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J Vasc Surg. 2009 Dec;50(6):1255-64.e1-4. doi: 10.1016/j.jvs.2009.07.104.

A multicenter clinical trial of endovascular stent graft repair of acute catastrophes of the descending thoracic aorta.

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Division of Vascular and Endovascular Surgery, Massachusetts General Hospital and Harvard Medical School, Boston, Mass, USA.



Thoracic endovascular aortic repair (TEVAR) is applicable to a spectrum of thoracic aortic pathology with half of the procedures performed world-wide for indications other than degenerative aneurysm of the descending thoracic aorta (DTA). This multicenter, prospective study queried perioperative and one-year results of TEVAR using the commercially available GORE TAG device, in the treatment of acute complicated Type B dissection (cTBD), traumatic aortic tear (TT), and ruptured degenerative aneurysm (RDA) of the DTA.


This prospective, non-randomized, literature controlled study included 59 patients; cTBD, n = 19; RDA, n = 20; TT, n = 20. The primary end-point was the composite of death and total paraplegia in subjects at <or= 30 days post-treatment compared with a cohort from current literature. Secondary end-points included adverse events related to device, procedural and systemic complications, and one-year survival.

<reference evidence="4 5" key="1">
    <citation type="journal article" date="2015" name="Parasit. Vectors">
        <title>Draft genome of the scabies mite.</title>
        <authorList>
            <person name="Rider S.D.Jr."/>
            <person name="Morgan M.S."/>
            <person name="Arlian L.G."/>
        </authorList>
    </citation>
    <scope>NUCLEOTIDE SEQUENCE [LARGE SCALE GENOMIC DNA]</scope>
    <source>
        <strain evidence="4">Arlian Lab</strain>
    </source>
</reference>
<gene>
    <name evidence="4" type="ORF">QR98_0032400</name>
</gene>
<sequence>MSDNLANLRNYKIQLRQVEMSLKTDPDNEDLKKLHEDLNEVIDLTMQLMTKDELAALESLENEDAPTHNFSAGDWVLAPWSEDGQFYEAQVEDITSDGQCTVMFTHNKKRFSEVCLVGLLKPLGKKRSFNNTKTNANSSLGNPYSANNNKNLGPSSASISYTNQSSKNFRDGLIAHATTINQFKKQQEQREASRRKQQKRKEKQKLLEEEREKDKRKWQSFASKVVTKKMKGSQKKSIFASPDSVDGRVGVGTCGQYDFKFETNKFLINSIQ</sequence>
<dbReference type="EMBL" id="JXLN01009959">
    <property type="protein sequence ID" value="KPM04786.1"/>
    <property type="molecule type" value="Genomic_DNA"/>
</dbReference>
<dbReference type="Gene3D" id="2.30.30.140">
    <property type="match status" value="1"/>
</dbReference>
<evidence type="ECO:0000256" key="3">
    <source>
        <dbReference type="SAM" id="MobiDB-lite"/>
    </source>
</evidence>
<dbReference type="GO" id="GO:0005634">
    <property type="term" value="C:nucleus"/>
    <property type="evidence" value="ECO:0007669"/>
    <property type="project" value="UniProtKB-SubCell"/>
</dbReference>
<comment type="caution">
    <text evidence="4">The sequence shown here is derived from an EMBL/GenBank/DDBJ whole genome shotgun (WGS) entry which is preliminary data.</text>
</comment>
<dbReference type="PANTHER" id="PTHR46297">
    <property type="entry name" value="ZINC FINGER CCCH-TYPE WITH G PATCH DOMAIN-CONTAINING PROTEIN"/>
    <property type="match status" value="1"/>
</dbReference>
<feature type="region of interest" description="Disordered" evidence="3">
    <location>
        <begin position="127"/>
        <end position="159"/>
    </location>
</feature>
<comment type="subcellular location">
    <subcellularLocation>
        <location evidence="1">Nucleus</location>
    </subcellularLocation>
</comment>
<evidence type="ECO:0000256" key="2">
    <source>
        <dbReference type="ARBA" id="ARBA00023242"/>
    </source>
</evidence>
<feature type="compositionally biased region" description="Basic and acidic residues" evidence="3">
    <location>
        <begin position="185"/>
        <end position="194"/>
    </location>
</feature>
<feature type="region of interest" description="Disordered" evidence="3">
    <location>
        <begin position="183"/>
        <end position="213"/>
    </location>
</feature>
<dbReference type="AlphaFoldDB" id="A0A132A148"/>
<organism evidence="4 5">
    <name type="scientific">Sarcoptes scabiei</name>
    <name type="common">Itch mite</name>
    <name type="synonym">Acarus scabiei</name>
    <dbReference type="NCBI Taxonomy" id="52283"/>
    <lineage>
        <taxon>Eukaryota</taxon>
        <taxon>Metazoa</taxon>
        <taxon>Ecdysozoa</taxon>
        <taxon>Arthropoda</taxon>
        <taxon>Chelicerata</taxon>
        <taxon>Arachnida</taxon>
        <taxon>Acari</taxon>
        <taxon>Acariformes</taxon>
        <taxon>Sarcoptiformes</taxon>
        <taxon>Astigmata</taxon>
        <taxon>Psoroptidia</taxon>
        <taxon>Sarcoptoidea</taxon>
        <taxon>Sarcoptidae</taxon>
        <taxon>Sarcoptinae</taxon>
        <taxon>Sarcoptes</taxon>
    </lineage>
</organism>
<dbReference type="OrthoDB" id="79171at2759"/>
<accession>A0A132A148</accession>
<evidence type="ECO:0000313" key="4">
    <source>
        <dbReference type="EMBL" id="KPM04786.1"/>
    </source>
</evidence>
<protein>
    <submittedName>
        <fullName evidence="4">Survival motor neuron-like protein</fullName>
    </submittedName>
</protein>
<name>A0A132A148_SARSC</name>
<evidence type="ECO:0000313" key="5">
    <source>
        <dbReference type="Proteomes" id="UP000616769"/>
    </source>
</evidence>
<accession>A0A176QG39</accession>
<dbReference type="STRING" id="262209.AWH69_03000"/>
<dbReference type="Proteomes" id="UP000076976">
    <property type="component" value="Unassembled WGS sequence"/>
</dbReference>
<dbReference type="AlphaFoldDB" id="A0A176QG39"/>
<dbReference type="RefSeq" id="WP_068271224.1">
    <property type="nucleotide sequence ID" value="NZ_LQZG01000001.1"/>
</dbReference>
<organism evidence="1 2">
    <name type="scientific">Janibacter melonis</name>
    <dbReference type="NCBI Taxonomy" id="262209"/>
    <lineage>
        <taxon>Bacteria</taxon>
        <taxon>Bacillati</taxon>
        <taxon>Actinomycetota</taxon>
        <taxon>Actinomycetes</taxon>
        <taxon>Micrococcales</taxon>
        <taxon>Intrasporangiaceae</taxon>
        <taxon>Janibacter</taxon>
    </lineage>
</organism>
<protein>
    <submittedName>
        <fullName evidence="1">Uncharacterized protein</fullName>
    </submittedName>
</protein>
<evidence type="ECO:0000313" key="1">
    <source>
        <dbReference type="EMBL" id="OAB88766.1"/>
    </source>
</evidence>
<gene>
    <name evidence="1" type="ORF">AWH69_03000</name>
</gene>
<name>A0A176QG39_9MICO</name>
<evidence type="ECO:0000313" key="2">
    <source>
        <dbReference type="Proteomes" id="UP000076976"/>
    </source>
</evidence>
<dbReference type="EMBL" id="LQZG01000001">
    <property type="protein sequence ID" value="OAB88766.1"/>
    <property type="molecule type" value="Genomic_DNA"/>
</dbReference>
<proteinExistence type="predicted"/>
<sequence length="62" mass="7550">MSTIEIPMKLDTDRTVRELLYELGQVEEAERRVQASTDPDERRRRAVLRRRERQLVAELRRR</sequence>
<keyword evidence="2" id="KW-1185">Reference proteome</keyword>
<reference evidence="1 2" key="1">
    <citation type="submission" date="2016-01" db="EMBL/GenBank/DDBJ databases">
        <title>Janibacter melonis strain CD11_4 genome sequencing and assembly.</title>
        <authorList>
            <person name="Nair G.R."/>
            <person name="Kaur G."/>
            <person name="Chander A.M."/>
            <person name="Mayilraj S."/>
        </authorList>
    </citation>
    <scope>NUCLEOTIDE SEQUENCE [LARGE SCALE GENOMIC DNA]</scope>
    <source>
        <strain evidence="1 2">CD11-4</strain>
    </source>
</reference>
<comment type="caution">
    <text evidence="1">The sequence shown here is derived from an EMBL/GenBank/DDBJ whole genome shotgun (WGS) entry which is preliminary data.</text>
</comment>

All 59 patients had successful endoprosthesis deployment. Fifteen of 19 (79%) patients in the cTBD group had either rupture or malperfusion syndromes at presentation. Combined 30-day mortality/paraplegia rate was 13.6% (8/59), with seven (11.9%) deaths (cTBD [3], RDA [3] and TT [1]) and 1 (TT, 1.7%) case of paraplegia. The primary end-point for the TEVAR cohort was significantly lower (P = .008) when compared with a composite literature control of 800 patients (combined 30-day mortality/paraplegia of 29.6%). Thirty-day complications of any nature occurred in 48 (81%) patients; 11 (18.6%) were device related, and 43 (73%) experienced one or more systemic adverse events. Six (10%) patients required additional TEVAR implantations and 3 (5%) patients (one in each pathology group) required conversion to open surgery. Seventeen (29%) patients had endoleaks of any kind or degree through 30 days; cTBD (7), TT (2), RDA (8). Nine patients (15.3%) had perioperative strokes with two resultant deaths. During mean follow-up time of 409 +/- 309 days, an additional 12 patients died, one patient required open conversion (cTBD), and two patients had major device related events. Actuarial survival at one year was 66% (range, 52%-77%) for the entire cohort; (cTBD) 79% (range, 53%-92%), (TT) 79% (range, 53%-92%) and (RDA) 37% (range, 16%-59%). On regression analysis, age at treatment (1.05 [range, 1.01-1.09]; P = .008) and chronic obstructive pulmonary disease (COPD) (4.3 [range, 1.3-14.4]; P = .02) were predictive of death at one year.


This study confirmed treatment advantages for TEVAR for thoracic aortic catastrophes when compared with literature-based results of open repair. One-year treatment results indicate a low incidence of graft-related complications. TEVAR is the preferred initial treatment for the DTA catastrophes studied herein.

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